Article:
• Eeden underscores the importance of maintaining a clean environment and limiting human interaction to prevent bacterial infections in the early stages of a cub’s life. Until they are vaccinated, they should be left alone.

When do officials need to intervene?

  • Jwala, a cheetah at the park, gave birth to her first litter last March, marking the first cheetah births in the park. Unfortunately, three of the cubs died in May due to harsh weather conditions. The only surviving cub, which was weak, was removed for its safety while Jwala was feeding.
  • However, when the cub was reintroduced to Jwala after a week, she attacked it. Officials believe this is because Jwala, being captive-raised, lacked the skills to care for her litter. Now, as a second-time mother, she is being closely monitored in hopes that she will care for her new cubs.
  • The manual suggests that if a female cheetah is neglectful or harmful to her cubs, they may need to be removed and hand-reared.

What are the chances of the cubs surviving?

  • A research paper highlights that first-time cheetah mothers often lose their entire first litter but gain valuable experience. It also states that in Tanzania’s Serengeti system, cheetah cubs have a mere 4.8% survival rate from birth to adolescence.
  • There’s an ongoing debate between South African experts, who disapprove of raising cubs and their mother in protected enclosures, and Kuno wildlife officials, who prefer raising the cubs in larger enclosures before releasing them into the wild. Experts argue that cubs should ideally be raised in the wild under free-ranging conditions.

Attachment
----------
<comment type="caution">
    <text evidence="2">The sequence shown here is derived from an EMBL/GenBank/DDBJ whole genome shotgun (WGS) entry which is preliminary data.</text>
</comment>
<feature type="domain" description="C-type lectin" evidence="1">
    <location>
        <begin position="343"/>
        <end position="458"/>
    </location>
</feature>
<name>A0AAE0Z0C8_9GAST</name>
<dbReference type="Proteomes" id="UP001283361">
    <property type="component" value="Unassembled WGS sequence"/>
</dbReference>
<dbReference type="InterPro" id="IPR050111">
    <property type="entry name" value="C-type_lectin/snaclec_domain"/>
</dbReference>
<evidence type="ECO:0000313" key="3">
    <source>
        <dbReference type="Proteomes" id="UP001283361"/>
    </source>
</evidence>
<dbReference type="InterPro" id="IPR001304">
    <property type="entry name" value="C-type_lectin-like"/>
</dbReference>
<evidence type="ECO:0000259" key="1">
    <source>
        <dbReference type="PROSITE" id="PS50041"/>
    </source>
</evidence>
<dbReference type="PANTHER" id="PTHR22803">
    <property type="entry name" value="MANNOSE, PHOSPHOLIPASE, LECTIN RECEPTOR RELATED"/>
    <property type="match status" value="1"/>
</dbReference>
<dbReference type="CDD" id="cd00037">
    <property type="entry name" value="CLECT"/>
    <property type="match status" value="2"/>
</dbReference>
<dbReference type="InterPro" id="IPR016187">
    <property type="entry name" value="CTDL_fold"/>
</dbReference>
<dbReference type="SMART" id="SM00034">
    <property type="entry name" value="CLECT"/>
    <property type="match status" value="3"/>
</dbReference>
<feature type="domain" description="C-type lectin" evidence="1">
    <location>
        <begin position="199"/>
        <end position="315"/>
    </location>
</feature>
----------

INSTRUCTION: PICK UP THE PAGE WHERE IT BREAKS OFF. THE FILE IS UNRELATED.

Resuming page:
• They express concern that weak genetics may persist among captive cheetahs, weakening the gene pool and resulting in animals requiring constant human intervention for survival.
  • A senior South African cheetah expert involved in India’s Project Cheetah criticizes the artificial protection of cubs from danger in enclosures, arguing it doesn’t protect the best genetics. Housing cheetahs in small enclosures has been associated with stress-related behaviors, medical conditions, and reduced reproductive performance.
  • Eeden prefers a free cheetah mother raising her cubs, acknowledging the high risk involved. Kuno Park director Uttam Sharma states that both viewpoints are under consideration, with a decision pending from senior officials.

Conclusion- The process of reintroducing cheetahs into the wild in India is a complex and delicate task. The survival and adaptation of these magnificent creatures are influenced by numerous factors, including their genetic strength, environmental conditions, and human intervention. While there are differing viewpoints on the best methods for raising and protecting cheetah cubs, all parties involved agree on the importance of minimizing stress for the animals and preserving the best genetics. As the debate continues, the ultimate goal remains clear: to ensure the successful reestablishment and survival of cheetahs in their natural habitat.

The recent births in Kuno National Park have brought renewed hope and optimism towards achieving this goal. However, the journey is fraught with challenges and requires continuous learning, adaptation, and careful decision-making.